Toronto reintegration service lowers repeat young offenders
By Kiah Welsh
Young black men are less likely to wind up back in prison if they participate in a culturally specific reintegration program, according to a new study by McMaster professor Gina Browne released on Friday.
The clinical trial was launched to try to reduce the re-incarceration rates of African-Canadians, whose over-representation in the federal corrections system has increased 50 per cent, especially in the last four years.
The study found those involved in Redemption Reintegration Services, located in a Scarborough strip mall, had a different outcome.
Only 3.5 per cent of those who go through Redemption Reintegration services recommit an offense in comparison to the 45 per cent rate of those who use conventional reintegration services.
This translates into the conventional reintegration service costing Canadian taxpayers eleven times more than the redemption services.
“To keep doing it the way they’re doing it, they’re wasting money,” Browne said.
The study followed 230 offenders aged 29 and under, over a three-year period.
Jordan Beckford, a board member of Redemption Reintegration Services, said the service is successful at integrating troubled youth back into society because there’s transformative one-on-one interaction.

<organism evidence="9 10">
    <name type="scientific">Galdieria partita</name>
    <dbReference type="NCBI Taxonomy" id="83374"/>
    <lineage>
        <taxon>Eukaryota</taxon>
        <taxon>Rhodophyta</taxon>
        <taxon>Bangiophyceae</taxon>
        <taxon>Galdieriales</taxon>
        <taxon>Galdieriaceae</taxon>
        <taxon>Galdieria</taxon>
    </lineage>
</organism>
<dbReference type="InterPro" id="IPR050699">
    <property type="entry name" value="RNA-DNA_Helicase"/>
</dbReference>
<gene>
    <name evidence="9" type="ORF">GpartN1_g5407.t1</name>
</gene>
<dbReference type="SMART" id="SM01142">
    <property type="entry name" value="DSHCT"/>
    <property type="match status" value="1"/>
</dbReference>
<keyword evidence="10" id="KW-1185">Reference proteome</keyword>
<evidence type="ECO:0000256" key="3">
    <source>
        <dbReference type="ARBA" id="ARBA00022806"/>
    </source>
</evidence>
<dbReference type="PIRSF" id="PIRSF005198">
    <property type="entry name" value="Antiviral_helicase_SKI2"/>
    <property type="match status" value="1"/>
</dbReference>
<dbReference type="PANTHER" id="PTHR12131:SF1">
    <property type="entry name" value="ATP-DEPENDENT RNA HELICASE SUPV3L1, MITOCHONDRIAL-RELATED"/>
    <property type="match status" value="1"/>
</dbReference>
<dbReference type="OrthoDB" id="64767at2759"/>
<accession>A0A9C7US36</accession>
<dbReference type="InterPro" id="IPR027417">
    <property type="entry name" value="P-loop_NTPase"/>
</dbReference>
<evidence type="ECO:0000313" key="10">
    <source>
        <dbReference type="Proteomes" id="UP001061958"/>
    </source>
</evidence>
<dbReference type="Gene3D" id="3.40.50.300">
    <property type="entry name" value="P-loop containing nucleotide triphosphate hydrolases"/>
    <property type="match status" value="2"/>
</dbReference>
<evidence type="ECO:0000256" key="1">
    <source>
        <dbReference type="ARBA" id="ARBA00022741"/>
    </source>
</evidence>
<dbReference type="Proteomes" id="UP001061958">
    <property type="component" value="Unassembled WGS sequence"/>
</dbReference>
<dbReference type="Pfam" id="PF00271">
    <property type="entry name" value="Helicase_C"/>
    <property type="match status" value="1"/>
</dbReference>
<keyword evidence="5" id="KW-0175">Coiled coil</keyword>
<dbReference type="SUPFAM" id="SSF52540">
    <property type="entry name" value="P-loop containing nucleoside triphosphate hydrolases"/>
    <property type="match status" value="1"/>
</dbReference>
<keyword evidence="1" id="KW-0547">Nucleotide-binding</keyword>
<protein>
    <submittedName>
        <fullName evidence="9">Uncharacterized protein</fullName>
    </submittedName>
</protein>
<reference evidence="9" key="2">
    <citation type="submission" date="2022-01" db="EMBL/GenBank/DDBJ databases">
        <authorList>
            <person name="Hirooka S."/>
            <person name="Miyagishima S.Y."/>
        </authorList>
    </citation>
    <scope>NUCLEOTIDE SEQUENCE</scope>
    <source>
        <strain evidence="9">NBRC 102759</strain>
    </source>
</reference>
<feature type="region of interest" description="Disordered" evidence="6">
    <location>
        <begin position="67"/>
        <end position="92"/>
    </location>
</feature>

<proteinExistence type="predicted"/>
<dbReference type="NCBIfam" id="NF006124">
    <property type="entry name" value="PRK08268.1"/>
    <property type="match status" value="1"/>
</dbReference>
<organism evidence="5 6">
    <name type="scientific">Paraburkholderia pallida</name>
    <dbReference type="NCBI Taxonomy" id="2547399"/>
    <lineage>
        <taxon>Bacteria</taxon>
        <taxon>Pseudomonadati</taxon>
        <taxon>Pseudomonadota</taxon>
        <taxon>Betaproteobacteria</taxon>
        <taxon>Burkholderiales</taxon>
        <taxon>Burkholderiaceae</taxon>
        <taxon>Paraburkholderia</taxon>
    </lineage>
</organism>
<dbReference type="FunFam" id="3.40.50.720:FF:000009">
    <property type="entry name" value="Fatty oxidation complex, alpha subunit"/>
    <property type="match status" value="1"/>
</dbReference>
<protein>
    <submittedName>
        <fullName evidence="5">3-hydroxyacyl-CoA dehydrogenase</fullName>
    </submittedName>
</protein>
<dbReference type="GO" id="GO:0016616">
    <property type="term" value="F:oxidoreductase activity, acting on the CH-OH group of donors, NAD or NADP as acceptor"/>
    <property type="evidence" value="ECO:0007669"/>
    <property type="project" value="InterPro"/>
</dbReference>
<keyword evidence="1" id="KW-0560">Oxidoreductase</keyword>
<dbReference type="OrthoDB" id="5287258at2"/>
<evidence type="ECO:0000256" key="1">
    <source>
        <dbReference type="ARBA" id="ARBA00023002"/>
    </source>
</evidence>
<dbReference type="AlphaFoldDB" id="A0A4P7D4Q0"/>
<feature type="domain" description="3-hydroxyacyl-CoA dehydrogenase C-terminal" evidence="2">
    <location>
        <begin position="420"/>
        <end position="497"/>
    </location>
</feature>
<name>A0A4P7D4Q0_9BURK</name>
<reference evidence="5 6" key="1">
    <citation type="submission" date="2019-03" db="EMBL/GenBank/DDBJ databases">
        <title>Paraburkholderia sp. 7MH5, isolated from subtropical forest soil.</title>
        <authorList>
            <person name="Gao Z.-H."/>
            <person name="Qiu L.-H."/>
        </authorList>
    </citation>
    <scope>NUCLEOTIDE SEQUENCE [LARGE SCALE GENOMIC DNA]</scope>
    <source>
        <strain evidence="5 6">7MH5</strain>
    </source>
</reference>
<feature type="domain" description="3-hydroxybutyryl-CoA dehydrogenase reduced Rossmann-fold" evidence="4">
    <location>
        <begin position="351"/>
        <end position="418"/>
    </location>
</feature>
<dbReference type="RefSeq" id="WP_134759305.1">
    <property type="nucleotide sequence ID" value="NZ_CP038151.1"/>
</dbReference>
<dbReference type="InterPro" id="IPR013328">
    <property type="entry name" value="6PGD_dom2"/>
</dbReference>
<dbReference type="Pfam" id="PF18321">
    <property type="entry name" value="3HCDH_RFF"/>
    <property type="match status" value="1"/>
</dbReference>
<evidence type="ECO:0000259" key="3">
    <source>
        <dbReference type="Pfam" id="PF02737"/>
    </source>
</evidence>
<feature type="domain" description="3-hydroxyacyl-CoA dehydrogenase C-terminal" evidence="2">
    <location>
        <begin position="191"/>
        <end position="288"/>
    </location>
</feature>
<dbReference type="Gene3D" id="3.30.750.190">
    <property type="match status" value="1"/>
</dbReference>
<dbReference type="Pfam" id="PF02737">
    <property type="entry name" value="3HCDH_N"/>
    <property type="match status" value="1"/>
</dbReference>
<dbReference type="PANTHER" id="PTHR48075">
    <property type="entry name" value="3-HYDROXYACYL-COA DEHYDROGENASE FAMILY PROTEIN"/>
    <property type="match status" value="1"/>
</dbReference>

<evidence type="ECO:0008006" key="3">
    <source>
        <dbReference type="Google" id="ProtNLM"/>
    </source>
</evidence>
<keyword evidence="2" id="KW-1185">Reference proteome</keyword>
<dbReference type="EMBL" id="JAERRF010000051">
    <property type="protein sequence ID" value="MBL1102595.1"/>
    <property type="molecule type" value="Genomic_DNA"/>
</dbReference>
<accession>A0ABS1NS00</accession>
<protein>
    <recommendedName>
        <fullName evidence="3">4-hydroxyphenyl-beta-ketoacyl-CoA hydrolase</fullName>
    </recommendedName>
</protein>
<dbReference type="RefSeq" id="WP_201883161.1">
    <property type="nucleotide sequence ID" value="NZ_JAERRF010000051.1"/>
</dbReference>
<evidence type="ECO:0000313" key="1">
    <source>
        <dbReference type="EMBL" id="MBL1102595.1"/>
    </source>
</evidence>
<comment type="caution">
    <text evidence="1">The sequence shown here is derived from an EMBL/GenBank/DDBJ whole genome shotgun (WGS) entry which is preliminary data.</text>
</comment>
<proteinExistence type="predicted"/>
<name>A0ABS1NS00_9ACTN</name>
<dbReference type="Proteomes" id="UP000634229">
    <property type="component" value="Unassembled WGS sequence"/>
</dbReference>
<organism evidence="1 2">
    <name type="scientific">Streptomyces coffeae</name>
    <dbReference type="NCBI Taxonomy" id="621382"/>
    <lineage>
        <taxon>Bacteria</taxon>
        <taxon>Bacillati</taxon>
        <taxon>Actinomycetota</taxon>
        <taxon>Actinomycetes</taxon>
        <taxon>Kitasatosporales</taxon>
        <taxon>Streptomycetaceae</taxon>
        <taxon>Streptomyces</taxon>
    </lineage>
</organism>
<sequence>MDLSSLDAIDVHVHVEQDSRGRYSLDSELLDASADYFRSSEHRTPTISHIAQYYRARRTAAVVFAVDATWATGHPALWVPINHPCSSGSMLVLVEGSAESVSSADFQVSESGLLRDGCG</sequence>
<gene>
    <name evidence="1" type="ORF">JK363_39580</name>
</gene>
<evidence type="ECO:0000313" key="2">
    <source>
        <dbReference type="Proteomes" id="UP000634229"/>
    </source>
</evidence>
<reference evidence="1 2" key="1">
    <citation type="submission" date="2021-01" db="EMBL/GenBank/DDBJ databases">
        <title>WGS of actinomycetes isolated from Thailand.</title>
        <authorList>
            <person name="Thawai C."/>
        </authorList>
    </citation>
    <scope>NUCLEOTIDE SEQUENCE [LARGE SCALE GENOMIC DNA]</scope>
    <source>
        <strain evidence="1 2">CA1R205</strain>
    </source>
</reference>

“A lot of the times there is a lot of money funded into these different organizations and there is no service delivery and there is no transition and no changes being made to these young people’s lives,” Beckford told Humber News.
“Redemption reintegration services is all about authenticity and it serves the community it came out from,” he said. “We have a responsibility and accountability to the community we came from because these are our brothers and sisters who we are dealing with.”
Browne said there are many challenges with conventional reintegration services.
“Our present system is so underfunded that it only does piece meal work and nothing is aimed at the entire set of the African Canadian needs,” said Browne.
“They don’t have housing, they don’t have money, they don’t have a job — so of course then they might participate in some illicit things but I must say I myself thought they were incarcerated for some minor crimes,” she said.
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